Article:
Scientists at the University of Maryland and the University of Idaho say they’ve discovered that the vaginal microbiome — the bacteria living in the vagina — varies considerably between women. There may not be, in other words, a single way to define what is meant by a normal vaginal environment.
Dr. Larry Forney is a co-author of the research and director of the Institute for Bioinformatics and Evolutionary Studies at the University of Idaho.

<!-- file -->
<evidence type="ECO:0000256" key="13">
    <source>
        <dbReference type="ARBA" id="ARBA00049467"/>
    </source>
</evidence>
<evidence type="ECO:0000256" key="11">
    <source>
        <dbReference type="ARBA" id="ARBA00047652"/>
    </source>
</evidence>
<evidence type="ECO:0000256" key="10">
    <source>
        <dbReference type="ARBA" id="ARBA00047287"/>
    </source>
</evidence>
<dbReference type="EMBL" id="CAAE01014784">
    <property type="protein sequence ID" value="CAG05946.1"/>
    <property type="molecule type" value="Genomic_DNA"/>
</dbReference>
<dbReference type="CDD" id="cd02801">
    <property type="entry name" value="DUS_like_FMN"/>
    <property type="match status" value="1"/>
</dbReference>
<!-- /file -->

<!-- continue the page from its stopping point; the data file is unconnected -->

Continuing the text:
He says the discovery might open the door for more personalized medicine for women. “By understanding the differences in the kinds of bacteria that are found among women, and how those might change over time, that you could actually develop multiple kinds of probiotics, not truly personalized, but multiple kinds of probiotics that would do a more effective job of covering the diversity of women that are found in the general population.”
The study was published online May 2 in the journal Science Translational Medicine.
Copyright 2012 Northwest Public Radio